Another bit of 'flatware'.
A very clean and optimistic looking postcard showing the giant Underwood machine at the 1939 New York World's Fair. This was I think very much an Underwood thing, these giant machines. Maybe they refurbished their old one to look like a modern machine, but also quite likely this one was built new.
And the reverse of the card here also, with informative tidbits.
The overall optimism for the future that radiates from the fair imagery is quite uplifting. To get a feel for the (very diverse) event, there is actually an amazing amount of color film footage on the net.
Oh. And still haven't got an Underwood :)
Thanks for the link to those films, which are a reminder of the excitement of my and my wife's fair-going experience at Vancouver, 1984. There is a similar feeling of all the possibilities and varied new experiences. From an earlier fair, I still recall the excitement of hearing, through headphones, stereo sound for the first time at a fair in the l950's. And thanks also for the reminder of the Internet Archive!ReplyDelete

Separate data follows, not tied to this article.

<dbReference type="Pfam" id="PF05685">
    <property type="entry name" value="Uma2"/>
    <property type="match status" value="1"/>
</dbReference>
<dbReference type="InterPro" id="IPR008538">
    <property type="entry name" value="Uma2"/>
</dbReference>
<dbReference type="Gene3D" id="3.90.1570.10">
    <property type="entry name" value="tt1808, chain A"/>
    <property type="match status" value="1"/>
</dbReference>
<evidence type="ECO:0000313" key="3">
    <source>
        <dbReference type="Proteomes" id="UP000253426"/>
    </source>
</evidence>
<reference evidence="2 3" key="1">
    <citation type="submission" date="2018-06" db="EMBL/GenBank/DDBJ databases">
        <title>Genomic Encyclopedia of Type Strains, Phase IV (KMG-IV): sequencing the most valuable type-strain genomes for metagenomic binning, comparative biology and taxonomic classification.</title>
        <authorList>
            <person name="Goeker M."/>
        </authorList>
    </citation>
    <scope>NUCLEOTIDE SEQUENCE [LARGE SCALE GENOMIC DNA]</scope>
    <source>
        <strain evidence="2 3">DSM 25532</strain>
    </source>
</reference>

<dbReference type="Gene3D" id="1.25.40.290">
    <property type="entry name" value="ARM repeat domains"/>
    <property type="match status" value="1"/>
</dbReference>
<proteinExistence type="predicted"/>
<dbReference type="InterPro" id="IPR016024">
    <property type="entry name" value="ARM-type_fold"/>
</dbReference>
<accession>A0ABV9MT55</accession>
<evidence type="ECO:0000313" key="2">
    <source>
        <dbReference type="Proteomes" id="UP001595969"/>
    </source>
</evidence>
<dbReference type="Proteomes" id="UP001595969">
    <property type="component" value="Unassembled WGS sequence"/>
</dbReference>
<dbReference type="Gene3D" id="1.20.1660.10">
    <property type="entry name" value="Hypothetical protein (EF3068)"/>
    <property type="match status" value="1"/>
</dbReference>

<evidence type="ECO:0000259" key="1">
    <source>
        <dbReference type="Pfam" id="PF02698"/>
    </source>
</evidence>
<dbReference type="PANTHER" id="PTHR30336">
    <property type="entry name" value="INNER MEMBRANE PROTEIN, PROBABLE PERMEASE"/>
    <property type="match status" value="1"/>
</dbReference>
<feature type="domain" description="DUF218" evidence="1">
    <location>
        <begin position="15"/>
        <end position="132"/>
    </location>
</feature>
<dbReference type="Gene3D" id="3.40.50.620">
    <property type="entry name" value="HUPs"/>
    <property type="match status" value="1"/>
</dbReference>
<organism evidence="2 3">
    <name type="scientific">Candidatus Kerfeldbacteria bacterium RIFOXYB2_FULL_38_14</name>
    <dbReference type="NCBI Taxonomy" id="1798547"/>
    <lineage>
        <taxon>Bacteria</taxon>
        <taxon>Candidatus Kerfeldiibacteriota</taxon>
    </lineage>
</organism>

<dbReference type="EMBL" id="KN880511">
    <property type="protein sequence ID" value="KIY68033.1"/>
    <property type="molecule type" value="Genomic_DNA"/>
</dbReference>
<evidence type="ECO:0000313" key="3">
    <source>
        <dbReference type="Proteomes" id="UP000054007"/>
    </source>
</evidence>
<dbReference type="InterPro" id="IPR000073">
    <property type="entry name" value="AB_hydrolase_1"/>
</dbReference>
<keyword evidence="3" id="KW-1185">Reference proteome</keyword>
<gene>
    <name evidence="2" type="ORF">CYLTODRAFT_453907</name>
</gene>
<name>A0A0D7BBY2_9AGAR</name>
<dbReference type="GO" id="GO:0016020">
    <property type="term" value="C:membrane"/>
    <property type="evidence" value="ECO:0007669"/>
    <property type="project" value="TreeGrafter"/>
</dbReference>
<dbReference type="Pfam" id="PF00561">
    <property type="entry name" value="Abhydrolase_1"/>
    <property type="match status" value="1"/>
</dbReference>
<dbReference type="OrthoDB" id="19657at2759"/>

P.S. Do obtain an Underwood No. 5 - a wondrous-looking machine, as well as a very enjoyable typer.Delete
Very welcome :)Delete
I've enjoyed watching some of these color film reels. The archive is a great site with amazing stuff.
Actually started out on tw's looking for a good U5 to replace the Lexikon I had kept for 20+ yrs, but then got caught by 30-ies portables. It really is the canonical typewriter, maybe after I've solved some storage and display challenges...
I understood during the last Dutch Typewriters Collectors Meeting that there was only 1 giant Underwood. So this one is indeed refurbished.ReplyDelete
Nice piece to have for the flat collection.
Ah, tnx! So the 3 years to build it were nicely spread out over decades, crafty copywriter there.Delete
(Flatware causes much less storage and display challenges :-)
Does anyone know what happened to the giant Underwood Master??! Hope it didn't get scrapped for the war effort. Wouldn't it be cool if someone found it in a warehouse somewhere.ReplyDelete
Afaik it was indeed scrapped during the war.Delete
Would have been neat - it would have needed very large warehouse to be left hanging around in a corner that long :)
Yep, that's the story. Very sad. :-(Delete